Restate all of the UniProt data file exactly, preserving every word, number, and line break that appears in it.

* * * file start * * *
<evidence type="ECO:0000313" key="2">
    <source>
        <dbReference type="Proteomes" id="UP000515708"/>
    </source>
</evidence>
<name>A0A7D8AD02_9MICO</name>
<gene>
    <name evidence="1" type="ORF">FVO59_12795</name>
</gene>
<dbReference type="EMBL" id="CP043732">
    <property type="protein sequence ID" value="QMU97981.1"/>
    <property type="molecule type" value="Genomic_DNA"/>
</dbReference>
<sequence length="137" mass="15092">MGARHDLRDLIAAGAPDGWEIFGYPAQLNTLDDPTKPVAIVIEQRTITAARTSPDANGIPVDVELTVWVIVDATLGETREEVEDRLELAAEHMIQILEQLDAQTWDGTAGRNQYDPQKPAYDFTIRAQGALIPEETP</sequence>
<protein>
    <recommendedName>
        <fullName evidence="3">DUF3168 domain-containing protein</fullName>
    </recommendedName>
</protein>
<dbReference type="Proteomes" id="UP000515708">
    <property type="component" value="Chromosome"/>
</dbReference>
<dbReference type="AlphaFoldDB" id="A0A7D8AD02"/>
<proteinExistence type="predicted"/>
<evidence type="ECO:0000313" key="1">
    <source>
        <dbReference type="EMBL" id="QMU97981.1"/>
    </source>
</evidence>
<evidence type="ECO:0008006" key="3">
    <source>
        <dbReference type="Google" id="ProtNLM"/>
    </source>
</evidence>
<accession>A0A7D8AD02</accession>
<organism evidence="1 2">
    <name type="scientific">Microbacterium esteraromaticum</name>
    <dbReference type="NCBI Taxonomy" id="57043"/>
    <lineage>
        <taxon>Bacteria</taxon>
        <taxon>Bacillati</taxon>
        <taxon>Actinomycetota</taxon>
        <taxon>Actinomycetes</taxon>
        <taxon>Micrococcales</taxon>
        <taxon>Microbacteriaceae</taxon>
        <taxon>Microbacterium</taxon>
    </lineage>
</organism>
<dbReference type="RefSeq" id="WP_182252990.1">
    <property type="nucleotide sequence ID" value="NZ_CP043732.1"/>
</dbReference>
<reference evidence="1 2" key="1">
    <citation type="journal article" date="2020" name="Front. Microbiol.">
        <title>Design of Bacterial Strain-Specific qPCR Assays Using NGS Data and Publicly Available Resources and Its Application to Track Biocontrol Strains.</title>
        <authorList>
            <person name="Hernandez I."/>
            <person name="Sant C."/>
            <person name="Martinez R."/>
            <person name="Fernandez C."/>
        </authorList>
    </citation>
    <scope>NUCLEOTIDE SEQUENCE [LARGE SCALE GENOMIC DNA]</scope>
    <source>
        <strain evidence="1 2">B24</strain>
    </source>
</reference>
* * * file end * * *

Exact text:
<evidence type="ECO:0000313" key="2">
    <source>
        <dbReference type="Proteomes" id="UP000515708"/>
    </source>
</evidence>
<name>A0A7D8AD02_9MICO</name>
<gene>
    <name evidence="1" type="ORF">FVO59_12795</name>
</gene>
<dbReference type="EMBL" id="CP043732">
    <property type="protein sequence ID" value="QMU97981.1"/>
    <property type="molecule type" value="Genomic_DNA"/>
</dbReference>
<sequence length="137" mass="15092">MGARHDLRDLIAAGAPDGWEIFGYPAQLNTLDDPTKPVAIVIEQRTITAARTSPDANGIPVDVELTVWVIVDATLGETREEVEDRLELAAEHMIQILEQLDAQTWDGTAGRNQYDPQKPAYDFTIRAQGALIPEETP</sequence>
<protein>
    <recommendedName>
        <fullName evidence="3">DUF3168 domain-containing protein</fullName>
    </recommendedName>
</protein>
<dbReference type="Proteomes" id="UP000515708">
    <property type="component" value="Chromosome"/>
</dbReference>
<dbReference type="AlphaFoldDB" id="A0A7D8AD02"/>
<proteinExistence type="predicted"/>
<evidence type="ECO:0000313" key="1">
    <source>
        <dbReference type="EMBL" id="QMU97981.1"/>
    </source>
</evidence>
<evidence type="ECO:0008006" key="3">
    <source>
        <dbReference type="Google" id="ProtNLM"/>
    </source>
</evidence>
<accession>A0A7D8AD02</accession>
<organism evidence="1 2">
    <name type="scientific">Microbacterium esteraromaticum</name>
    <dbReference type="NCBI Taxonomy" id="57043"/>
    <lineage>
        <taxon>Bacteria</taxon>
        <taxon>Bacillati</taxon>
        <taxon>Actinomycetota</taxon>
        <taxon>Actinomycetes</taxon>
        <taxon>Micrococcales</taxon>
        <taxon>Microbacteriaceae</taxon>
        <taxon>Microbacterium</taxon>
    </lineage>
</organism>
<dbReference type="RefSeq" id="WP_182252990.1">
    <property type="nucleotide sequence ID" value="NZ_CP043732.1"/>
</dbReference>
<reference evidence="1 2" key="1">
    <citation type="journal article" date="2020" name="Front. Microbiol.">
        <title>Design of Bacterial Strain-Specific qPCR Assays Using NGS Data and Publicly Available Resources and Its Application to Track Biocontrol Strains.</title>
        <authorList>
            <person name="Hernandez I."/>
            <person name="Sant C."/>
            <person name="Martinez R."/>
            <person name="Fernandez C."/>
        </authorList>
    </citation>
    <scope>NUCLEOTIDE SEQUENCE [LARGE SCALE GENOMIC DNA]</scope>
    <source>
        <strain evidence="1 2">B24</strain>
    </source>
</reference>